E-cigarette restrictions in Wales 'not backed by evidence'
E-cigarettes should not be banned in public places in Wales, opposition parties have said, after a report for English health chiefs said they were 95% less harmful than tobacco.
Welsh Tory Darren Millar said any ban would be a "huge step backwards" while Lib Dem Kirsty Williams said the report "contradicts all of Labour's rhetoric".
The Welsh government said it felt e-cigarettes may "re-normalise" smoking.
The proposals to restrict the use of e-cigarettes in Wales have divided opinion among health and medical groups.
Public Health England said it was "committed to ensure that smokers have a range of evidence-based, effective tools to help them to quit".
One of the report's authors, Prof Ann McNeill from King's College London, said the annual English death toll from smoking of 80,000 could be cut to 4,000 or less if all smokers switched to e-cigarettes.
"If I was running a stop-smoking service, I would encourage people who are interested in trying e-cigarettes to have a go," she said.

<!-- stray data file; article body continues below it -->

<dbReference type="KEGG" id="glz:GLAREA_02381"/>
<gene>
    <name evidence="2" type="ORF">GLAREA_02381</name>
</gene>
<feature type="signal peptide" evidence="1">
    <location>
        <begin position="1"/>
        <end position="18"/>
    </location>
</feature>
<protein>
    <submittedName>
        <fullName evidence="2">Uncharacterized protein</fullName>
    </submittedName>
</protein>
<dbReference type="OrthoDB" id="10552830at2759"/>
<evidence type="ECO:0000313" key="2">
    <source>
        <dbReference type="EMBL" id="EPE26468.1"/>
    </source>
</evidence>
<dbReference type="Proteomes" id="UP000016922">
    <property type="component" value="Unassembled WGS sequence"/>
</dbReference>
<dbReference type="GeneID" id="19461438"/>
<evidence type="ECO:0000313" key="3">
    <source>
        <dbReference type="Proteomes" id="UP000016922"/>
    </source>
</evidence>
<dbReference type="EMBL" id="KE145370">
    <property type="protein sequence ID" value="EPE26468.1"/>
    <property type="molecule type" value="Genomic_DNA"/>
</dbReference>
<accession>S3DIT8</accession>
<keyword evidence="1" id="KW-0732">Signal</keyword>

Mr Millar, the Welsh Conservatives' shadow health minister, said the report provided "yet more evidence" that Labour ministers in Wales were "very wrong" to try to restrict the use of e-cigarettes in public places.
"We should be giving people a helping hand to ditch the smoking habit - not placing obstacles in their way," he said.
Welsh Liberal Democrat leader Kirsty Williams said: "The truth is that Labour want to ban e-cigarettes because it doesn't like them, rather than basing the decision on evidence - it's as simple as that."
She added: "Labour ministers in Wales need to take heed of the evidence that is stacking up against them and scrap these proposals at once."
Plaid Cymru health spokesperson Elin Jones said: "The evidence that e-cigarettes could 're-normalise' smoking needs to be strong before we would be able to support a ban on their use in public places."
The Welsh government said it welcomed the report but defended its plans to restrict the use of e-cigarettes in line with conventional cigarettes.
"We are concerned the use of e-cigarettes may re-normalise smoking, especially for a generation who have grown up in a largely smoke-free society," a spokesperson said.
"We are not alone in our concerns - the World Health Organisation and other international bodies have called for greater regulation of e-cigarettes and 40 other countries have already taken similar steps.
"Our Bill does not aim to prevent the use of e-cigarettes for those seeking to give up conventional smoking."